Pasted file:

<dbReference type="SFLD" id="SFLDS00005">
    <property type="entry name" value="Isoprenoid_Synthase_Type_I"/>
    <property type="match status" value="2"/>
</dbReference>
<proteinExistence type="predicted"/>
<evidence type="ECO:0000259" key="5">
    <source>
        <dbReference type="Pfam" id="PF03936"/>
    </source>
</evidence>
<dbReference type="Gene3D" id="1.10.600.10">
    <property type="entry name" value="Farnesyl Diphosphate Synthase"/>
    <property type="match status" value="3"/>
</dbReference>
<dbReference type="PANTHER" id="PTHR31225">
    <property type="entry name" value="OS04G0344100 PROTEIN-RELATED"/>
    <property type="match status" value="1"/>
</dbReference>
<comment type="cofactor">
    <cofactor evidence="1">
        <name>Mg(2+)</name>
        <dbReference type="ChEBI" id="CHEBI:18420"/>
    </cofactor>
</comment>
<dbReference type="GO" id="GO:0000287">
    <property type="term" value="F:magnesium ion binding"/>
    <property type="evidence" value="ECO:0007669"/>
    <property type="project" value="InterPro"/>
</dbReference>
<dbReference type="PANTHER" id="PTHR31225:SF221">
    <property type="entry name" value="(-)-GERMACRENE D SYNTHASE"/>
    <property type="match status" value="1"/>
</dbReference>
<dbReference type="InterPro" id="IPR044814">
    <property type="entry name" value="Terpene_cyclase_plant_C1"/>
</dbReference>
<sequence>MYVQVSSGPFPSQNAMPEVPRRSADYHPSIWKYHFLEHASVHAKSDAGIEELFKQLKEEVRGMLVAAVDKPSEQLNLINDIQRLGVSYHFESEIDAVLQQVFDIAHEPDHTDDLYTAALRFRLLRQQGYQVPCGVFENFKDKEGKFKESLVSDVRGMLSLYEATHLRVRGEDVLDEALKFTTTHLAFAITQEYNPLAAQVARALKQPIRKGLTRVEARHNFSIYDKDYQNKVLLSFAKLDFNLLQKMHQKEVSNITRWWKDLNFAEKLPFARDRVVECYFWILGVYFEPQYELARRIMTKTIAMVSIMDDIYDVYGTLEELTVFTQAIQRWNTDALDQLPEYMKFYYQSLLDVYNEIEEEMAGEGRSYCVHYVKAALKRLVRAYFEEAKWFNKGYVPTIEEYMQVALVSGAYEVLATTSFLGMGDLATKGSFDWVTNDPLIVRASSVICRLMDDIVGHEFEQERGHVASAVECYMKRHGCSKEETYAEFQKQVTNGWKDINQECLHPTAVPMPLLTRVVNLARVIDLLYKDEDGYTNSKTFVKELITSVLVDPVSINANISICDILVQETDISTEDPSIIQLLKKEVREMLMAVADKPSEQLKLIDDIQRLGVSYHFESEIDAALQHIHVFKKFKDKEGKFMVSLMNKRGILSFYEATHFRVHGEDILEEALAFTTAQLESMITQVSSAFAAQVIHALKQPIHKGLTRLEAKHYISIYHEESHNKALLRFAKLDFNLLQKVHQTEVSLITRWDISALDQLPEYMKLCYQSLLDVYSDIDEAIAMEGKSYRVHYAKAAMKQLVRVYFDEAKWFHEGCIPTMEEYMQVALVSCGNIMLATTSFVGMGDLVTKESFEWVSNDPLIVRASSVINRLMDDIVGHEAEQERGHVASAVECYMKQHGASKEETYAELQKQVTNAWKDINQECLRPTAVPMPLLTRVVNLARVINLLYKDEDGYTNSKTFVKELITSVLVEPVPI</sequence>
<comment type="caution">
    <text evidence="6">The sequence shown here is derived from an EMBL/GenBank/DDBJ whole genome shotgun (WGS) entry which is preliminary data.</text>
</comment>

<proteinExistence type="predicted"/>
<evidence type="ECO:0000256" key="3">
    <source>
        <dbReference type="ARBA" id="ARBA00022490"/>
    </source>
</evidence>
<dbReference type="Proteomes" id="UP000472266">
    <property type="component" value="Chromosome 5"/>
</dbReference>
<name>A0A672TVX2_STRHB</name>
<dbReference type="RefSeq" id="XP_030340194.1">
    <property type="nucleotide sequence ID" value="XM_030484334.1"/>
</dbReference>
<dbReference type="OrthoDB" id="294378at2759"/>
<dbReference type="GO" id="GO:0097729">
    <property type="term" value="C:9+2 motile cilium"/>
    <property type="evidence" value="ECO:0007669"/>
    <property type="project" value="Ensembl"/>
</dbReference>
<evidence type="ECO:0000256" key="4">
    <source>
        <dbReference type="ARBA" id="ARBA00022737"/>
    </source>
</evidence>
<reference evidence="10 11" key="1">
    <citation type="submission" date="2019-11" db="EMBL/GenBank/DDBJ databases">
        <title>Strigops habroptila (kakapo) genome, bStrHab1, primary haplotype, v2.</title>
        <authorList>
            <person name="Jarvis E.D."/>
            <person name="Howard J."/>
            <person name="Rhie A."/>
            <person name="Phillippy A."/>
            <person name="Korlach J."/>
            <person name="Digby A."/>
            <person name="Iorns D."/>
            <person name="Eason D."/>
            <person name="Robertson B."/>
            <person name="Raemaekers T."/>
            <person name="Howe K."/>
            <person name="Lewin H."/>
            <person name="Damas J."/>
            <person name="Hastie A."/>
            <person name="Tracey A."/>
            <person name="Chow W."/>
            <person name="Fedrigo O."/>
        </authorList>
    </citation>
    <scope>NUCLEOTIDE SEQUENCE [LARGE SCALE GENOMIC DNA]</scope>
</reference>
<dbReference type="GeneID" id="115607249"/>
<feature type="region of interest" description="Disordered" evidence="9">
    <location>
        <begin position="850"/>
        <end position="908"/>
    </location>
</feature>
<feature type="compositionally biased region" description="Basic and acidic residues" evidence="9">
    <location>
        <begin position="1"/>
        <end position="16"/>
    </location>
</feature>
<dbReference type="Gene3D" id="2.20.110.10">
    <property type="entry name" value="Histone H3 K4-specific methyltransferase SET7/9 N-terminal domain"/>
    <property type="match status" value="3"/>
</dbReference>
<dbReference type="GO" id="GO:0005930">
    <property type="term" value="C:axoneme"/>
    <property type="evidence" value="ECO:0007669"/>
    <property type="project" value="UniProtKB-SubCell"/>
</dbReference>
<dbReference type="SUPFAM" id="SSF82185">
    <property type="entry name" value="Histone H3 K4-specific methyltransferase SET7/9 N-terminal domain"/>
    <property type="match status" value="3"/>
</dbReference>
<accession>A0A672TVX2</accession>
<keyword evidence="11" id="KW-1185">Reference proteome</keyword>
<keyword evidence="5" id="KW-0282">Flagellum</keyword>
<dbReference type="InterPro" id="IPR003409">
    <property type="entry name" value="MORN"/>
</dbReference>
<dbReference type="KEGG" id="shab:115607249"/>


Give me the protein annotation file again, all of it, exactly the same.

<dbReference type="SFLD" id="SFLDS00005">
    <property type="entry name" value="Isoprenoid_Synthase_Type_I"/>
    <property type="match status" value="2"/>
</dbReference>
<proteinExistence type="predicted"/>
<evidence type="ECO:0000259" key="5">
    <source>
        <dbReference type="Pfam" id="PF03936"/>
    </source>
</evidence>
<dbReference type="Gene3D" id="1.10.600.10">
    <property type="entry name" value="Farnesyl Diphosphate Synthase"/>
    <property type="match status" value="3"/>
</dbReference>
<dbReference type="PANTHER" id="PTHR31225">
    <property type="entry name" value="OS04G0344100 PROTEIN-RELATED"/>
    <property type="match status" value="1"/>
</dbReference>
<comment type="cofactor">
    <cofactor evidence="1">
        <name>Mg(2+)</name>
        <dbReference type="ChEBI" id="CHEBI:18420"/>
    </cofactor>
</comment>
<dbReference type="GO" id="GO:0000287">
    <property type="term" value="F:magnesium ion binding"/>
    <property type="evidence" value="ECO:0007669"/>
    <property type="project" value="InterPro"/>
</dbReference>
<dbReference type="PANTHER" id="PTHR31225:SF221">
    <property type="entry name" value="(-)-GERMACRENE D SYNTHASE"/>
    <property type="match status" value="1"/>
</dbReference>
<dbReference type="InterPro" id="IPR044814">
    <property type="entry name" value="Terpene_cyclase_plant_C1"/>
</dbReference>
<sequence>MYVQVSSGPFPSQNAMPEVPRRSADYHPSIWKYHFLEHASVHAKSDAGIEELFKQLKEEVRGMLVAAVDKPSEQLNLINDIQRLGVSYHFESEIDAVLQQVFDIAHEPDHTDDLYTAALRFRLLRQQGYQVPCGVFENFKDKEGKFKESLVSDVRGMLSLYEATHLRVRGEDVLDEALKFTTTHLAFAITQEYNPLAAQVARALKQPIRKGLTRVEARHNFSIYDKDYQNKVLLSFAKLDFNLLQKMHQKEVSNITRWWKDLNFAEKLPFARDRVVECYFWILGVYFEPQYELARRIMTKTIAMVSIMDDIYDVYGTLEELTVFTQAIQRWNTDALDQLPEYMKFYYQSLLDVYNEIEEEMAGEGRSYCVHYVKAALKRLVRAYFEEAKWFNKGYVPTIEEYMQVALVSGAYEVLATTSFLGMGDLATKGSFDWVTNDPLIVRASSVICRLMDDIVGHEFEQERGHVASAVECYMKRHGCSKEETYAEFQKQVTNGWKDINQECLHPTAVPMPLLTRVVNLARVIDLLYKDEDGYTNSKTFVKELITSVLVDPVSINANISICDILVQETDISTEDPSIIQLLKKEVREMLMAVADKPSEQLKLIDDIQRLGVSYHFESEIDAALQHIHVFKKFKDKEGKFMVSLMNKRGILSFYEATHFRVHGEDILEEALAFTTAQLESMITQVSSAFAAQVIHALKQPIHKGLTRLEAKHYISIYHEESHNKALLRFAKLDFNLLQKVHQTEVSLITRWDISALDQLPEYMKLCYQSLLDVYSDIDEAIAMEGKSYRVHYAKAAMKQLVRVYFDEAKWFHEGCIPTMEEYMQVALVSCGNIMLATTSFVGMGDLVTKESFEWVSNDPLIVRASSVINRLMDDIVGHEAEQERGHVASAVECYMKQHGASKEETYAELQKQVTNAWKDINQECLRPTAVPMPLLTRVVNLARVINLLYKDEDGYTNSKTFVKELITSVLVEPVPI</sequence>
<comment type="caution">
    <text evidence="6">The sequence shown here is derived from an EMBL/GenBank/DDBJ whole genome shotgun (WGS) entry which is preliminary data.</text>
</comment>

<proteinExistence type="predicted"/>
<evidence type="ECO:0000256" key="3">
    <source>
        <dbReference type="ARBA" id="ARBA00022490"/>
    </source>
</evidence>
<dbReference type="Proteomes" id="UP000472266">
    <property type="component" value="Chromosome 5"/>
</dbReference>
<name>A0A672TVX2_STRHB</name>
<dbReference type="RefSeq" id="XP_030340194.1">
    <property type="nucleotide sequence ID" value="XM_030484334.1"/>
</dbReference>
<dbReference type="OrthoDB" id="294378at2759"/>
<dbReference type="GO" id="GO:0097729">
    <property type="term" value="C:9+2 motile cilium"/>
    <property type="evidence" value="ECO:0007669"/>
    <property type="project" value="Ensembl"/>
</dbReference>
<evidence type="ECO:0000256" key="4">
    <source>
        <dbReference type="ARBA" id="ARBA00022737"/>
    </source>
</evidence>
<reference evidence="10 11" key="1">
    <citation type="submission" date="2019-11" db="EMBL/GenBank/DDBJ databases">
        <title>Strigops habroptila (kakapo) genome, bStrHab1, primary haplotype, v2.</title>
        <authorList>
            <person name="Jarvis E.D."/>
            <person name="Howard J."/>
            <person name="Rhie A."/>
            <person name="Phillippy A."/>
            <person name="Korlach J."/>
            <person name="Digby A."/>
            <person name="Iorns D."/>
            <person name="Eason D."/>
            <person name="Robertson B."/>
            <person name="Raemaekers T."/>
            <person name="Howe K."/>
            <person name="Lewin H."/>
            <person name="Damas J."/>
            <person name="Hastie A."/>
            <person name="Tracey A."/>
            <person name="Chow W."/>
            <person name="Fedrigo O."/>
        </authorList>
    </citation>
    <scope>NUCLEOTIDE SEQUENCE [LARGE SCALE GENOMIC DNA]</scope>
</reference>
<dbReference type="GeneID" id="115607249"/>
<feature type="region of interest" description="Disordered" evidence="9">
    <location>
        <begin position="850"/>
        <end position="908"/>
    </location>
</feature>
<feature type="compositionally biased region" description="Basic and acidic residues" evidence="9">
    <location>
        <begin position="1"/>
        <end position="16"/>
    </location>
</feature>
<dbReference type="Gene3D" id="2.20.110.10">
    <property type="entry name" value="Histone H3 K4-specific methyltransferase SET7/9 N-terminal domain"/>
    <property type="match status" value="3"/>
</dbReference>
<dbReference type="GO" id="GO:0005930">
    <property type="term" value="C:axoneme"/>
    <property type="evidence" value="ECO:0007669"/>
    <property type="project" value="UniProtKB-SubCell"/>
</dbReference>
<dbReference type="SUPFAM" id="SSF82185">
    <property type="entry name" value="Histone H3 K4-specific methyltransferase SET7/9 N-terminal domain"/>
    <property type="match status" value="3"/>
</dbReference>
<accession>A0A672TVX2</accession>
<keyword evidence="11" id="KW-1185">Reference proteome</keyword>
<keyword evidence="5" id="KW-0282">Flagellum</keyword>
<dbReference type="InterPro" id="IPR003409">
    <property type="entry name" value="MORN"/>
</dbReference>
<dbReference type="KEGG" id="shab:115607249"/>